The presence of dark nucleosynthesis could modify the views about star formation, in particular about energy production in protostars and pre-main-sequence stars (PMS) following protostars in stellar evolution.
In protostars and PMSs the temperature is not yet high enough for the burning of hydrogen to 4He, and according to the standard model the energy radiated by the star consists of the gravitational energy liberated during the gravitational contraction. Could dark nucleosynthesis provide a new mechanism of energy production and could this energy be transferred from the protostar/PMS as dark energy along dark magnetic flux tubes?
Can one imagine any empirical evidence for the presence of dark nucleosynthesis in protostars and PMSs?
How dark nucleosynthesis could affect the evolution of protostars and PMSs?
- The energy and matter produced in dark nucleosynthesis could partially leak out along dark magnetic flux tubes and give rise to astrophysical jets. Astrophysical jets indeed accompany protostars and the associated planetary and bipolar nebulae as well as PMSs (T Tauri stars and Herbig-Haro objects). The jets along flux tubes associated with hot spots at which dark nucleosynthesis would take place could provide also a mechanism for the transfer of angular momentum from the protostar/PMS.
- Spectroscopic observations of dense cores (protostar) not yet containing stars indicate that contraction occurs but the predicted expansion of the contracting region has not been observed (see this). The energy production by dark nucleosynthesis could increase pressure and slow down and even prevent the expansion of the contracting region.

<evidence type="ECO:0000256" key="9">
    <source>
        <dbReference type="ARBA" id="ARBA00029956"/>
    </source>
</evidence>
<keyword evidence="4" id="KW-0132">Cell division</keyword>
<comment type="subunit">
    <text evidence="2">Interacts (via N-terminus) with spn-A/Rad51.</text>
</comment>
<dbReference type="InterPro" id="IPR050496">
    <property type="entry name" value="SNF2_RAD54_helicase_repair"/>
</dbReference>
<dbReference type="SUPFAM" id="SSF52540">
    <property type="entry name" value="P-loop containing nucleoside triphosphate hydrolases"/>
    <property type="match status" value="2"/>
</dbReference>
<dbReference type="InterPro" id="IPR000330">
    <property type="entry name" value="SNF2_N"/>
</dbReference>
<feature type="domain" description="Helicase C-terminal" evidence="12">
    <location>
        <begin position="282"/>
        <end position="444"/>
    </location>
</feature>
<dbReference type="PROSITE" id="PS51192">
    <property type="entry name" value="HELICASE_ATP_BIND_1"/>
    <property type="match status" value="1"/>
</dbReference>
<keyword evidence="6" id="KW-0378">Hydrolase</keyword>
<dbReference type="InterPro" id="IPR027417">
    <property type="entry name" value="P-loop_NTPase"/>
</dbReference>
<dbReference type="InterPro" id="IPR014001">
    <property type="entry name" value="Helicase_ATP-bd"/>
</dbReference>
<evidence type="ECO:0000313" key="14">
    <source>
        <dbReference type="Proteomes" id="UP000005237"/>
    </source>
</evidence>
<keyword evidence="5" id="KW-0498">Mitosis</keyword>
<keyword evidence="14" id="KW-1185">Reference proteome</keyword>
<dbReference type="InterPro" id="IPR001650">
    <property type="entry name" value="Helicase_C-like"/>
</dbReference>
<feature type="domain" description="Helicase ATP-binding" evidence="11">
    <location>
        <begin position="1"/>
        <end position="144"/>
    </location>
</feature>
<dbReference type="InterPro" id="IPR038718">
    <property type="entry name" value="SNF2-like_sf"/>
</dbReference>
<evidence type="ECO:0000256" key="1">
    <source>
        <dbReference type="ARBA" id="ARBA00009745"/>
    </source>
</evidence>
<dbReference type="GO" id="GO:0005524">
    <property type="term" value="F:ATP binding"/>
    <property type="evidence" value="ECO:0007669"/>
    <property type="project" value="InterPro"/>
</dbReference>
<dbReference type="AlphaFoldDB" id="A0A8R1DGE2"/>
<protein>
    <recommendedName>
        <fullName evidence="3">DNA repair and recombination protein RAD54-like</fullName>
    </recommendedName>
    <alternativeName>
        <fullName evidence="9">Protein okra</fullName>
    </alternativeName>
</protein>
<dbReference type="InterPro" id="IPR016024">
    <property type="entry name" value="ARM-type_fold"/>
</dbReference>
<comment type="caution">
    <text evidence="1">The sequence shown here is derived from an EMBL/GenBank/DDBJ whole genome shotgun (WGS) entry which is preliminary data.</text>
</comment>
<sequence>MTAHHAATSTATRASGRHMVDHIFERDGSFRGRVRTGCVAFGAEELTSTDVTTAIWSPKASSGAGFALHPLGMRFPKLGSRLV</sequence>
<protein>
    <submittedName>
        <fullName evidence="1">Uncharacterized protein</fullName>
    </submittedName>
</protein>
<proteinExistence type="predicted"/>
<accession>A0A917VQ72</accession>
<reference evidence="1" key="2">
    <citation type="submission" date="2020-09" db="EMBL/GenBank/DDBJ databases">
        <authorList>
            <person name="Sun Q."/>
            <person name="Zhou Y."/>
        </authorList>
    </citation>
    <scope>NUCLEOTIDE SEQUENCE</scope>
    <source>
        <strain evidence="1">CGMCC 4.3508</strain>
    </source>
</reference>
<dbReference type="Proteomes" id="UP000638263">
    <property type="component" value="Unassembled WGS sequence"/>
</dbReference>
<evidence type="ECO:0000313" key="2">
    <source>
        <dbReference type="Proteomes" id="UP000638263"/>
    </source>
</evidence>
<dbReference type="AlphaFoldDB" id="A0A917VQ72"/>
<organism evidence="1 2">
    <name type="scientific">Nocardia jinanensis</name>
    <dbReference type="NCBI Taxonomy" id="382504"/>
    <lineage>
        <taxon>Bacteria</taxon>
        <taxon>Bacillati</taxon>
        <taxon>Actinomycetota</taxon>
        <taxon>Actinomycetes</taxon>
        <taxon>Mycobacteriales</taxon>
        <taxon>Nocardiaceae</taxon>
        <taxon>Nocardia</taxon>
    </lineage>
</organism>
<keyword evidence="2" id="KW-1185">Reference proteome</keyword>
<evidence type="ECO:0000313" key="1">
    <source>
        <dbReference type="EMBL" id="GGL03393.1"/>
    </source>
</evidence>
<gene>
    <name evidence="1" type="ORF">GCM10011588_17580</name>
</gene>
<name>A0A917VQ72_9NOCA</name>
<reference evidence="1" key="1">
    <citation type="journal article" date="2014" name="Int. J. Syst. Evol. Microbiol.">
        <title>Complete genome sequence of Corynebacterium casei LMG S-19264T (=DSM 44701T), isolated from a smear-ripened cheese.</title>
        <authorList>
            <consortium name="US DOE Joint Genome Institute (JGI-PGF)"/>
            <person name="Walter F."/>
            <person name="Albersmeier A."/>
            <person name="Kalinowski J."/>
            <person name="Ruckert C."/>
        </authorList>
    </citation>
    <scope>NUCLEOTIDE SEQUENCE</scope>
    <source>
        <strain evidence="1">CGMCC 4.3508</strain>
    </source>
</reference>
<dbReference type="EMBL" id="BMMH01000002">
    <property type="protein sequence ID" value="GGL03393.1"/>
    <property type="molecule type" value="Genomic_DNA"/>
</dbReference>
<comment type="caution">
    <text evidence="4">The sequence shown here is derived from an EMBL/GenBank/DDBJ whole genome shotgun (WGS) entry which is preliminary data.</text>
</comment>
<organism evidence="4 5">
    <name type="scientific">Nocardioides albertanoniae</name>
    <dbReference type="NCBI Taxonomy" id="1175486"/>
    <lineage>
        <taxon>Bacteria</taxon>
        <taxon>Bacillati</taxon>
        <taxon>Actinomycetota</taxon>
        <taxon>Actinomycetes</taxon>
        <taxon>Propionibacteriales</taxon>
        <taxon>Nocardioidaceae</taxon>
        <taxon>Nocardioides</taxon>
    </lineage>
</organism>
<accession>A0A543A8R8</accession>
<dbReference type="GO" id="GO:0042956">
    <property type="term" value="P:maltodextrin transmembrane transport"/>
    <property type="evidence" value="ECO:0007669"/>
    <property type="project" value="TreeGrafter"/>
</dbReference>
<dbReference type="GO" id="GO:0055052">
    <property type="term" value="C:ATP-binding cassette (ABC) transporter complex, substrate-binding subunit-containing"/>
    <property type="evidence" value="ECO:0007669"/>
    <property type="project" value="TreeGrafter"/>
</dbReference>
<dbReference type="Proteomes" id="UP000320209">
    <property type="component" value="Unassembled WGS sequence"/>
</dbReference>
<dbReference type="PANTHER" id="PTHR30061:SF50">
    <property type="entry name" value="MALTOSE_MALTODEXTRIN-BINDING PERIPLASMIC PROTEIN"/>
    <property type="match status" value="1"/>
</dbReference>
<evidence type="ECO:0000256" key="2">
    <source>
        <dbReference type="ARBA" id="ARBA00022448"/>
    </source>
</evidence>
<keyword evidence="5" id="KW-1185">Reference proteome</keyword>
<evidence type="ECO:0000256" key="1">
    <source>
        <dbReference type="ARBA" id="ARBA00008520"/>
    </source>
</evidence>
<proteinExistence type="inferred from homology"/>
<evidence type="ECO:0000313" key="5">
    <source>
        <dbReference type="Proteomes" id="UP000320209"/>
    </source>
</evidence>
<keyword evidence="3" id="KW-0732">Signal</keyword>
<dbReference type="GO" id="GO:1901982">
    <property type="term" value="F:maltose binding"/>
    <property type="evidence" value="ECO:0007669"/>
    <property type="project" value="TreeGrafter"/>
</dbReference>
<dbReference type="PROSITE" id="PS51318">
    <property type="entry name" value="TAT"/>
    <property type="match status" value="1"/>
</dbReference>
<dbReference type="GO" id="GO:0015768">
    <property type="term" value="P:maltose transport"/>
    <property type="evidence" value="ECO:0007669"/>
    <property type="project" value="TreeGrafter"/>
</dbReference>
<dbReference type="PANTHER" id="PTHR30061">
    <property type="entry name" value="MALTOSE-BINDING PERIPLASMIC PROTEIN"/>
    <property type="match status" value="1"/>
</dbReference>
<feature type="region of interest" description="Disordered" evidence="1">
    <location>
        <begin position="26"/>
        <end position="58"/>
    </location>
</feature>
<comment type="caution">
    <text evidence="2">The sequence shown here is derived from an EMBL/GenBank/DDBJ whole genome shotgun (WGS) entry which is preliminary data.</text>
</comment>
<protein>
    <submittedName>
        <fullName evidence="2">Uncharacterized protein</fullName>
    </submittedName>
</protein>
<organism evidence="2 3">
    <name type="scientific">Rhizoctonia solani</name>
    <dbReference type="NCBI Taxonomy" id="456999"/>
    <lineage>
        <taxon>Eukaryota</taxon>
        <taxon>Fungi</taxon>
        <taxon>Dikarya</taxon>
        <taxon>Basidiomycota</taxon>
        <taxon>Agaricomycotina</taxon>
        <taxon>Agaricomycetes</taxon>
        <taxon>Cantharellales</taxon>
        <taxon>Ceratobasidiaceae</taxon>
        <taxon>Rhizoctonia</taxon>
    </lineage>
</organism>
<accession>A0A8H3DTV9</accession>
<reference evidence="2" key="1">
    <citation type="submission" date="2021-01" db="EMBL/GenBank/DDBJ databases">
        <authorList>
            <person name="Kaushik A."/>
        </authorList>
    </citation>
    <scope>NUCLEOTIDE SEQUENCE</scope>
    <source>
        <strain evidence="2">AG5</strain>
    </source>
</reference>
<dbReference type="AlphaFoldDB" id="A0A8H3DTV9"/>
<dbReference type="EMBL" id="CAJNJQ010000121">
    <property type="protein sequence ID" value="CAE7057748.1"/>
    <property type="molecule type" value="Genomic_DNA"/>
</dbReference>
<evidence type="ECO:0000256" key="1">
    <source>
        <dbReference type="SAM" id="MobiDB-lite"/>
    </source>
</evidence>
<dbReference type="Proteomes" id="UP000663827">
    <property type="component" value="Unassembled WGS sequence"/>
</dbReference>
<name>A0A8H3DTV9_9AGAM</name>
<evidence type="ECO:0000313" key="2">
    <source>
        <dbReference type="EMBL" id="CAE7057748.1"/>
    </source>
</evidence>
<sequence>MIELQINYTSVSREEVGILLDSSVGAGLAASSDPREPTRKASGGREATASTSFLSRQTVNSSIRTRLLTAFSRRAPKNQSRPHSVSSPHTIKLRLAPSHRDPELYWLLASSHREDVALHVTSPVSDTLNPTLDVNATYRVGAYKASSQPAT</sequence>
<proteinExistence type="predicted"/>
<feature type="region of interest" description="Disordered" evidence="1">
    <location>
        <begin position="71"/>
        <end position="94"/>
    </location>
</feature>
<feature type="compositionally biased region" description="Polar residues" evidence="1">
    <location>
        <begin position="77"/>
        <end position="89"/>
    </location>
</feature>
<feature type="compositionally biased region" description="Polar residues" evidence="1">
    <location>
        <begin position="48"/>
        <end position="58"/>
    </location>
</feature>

See the chapter Cold fusion again or the article with the same title.
See also the article Cold fusion, low energy nuclear reactions, or dark nuclear synthesis?.
- In standard model the formation of accretion disk could be understood in terms of angular momentum conservation: spherical distribution of matter transforms to a planar one does not require large changes for the velocities tangential to the plane. The mechanism for how the matter from accretion disk spirals into star is however poorly understood.
- The TGD inspired model for galaxy formation suggests that the core region of the protostar is associated with a highly knotted cosmic string ("pearl in a necklace") forming the dark core of galaxy with constant density of dark matter (see this). The dark matter from the cosmic string would have leaked out from the cosmic string and transformed to ordinary matter already before the annihilation of quarks and antiquarks. The CP, P, and T asymmetries predicted by twistor lift of TGD would predict that there is a net quark (antiquark) number outside (inside) the cosmic string. The locally axisymmetric gravitational potential of the cosmic string would favour disk like rather than spherically symmetric matter distribution as the initial distribution of the baryonic matter formed in the hadronization from the quarks left from the annihilation.
Quantitative model is needed to see whether dark fusion could contribute significantly to the energy production in protostars and PMSs and affect their evolution. The nuclear binding energy liberated in dark fusion would slow down the gravitational contraction and increase the duration of protostar and PMS phases. In standard model PMS phase is possible for masses varying from 2 to 8 solar masses. Dark nucleosynthesis could increase the upper bound for the mass of PMS from that predicted by the standard model.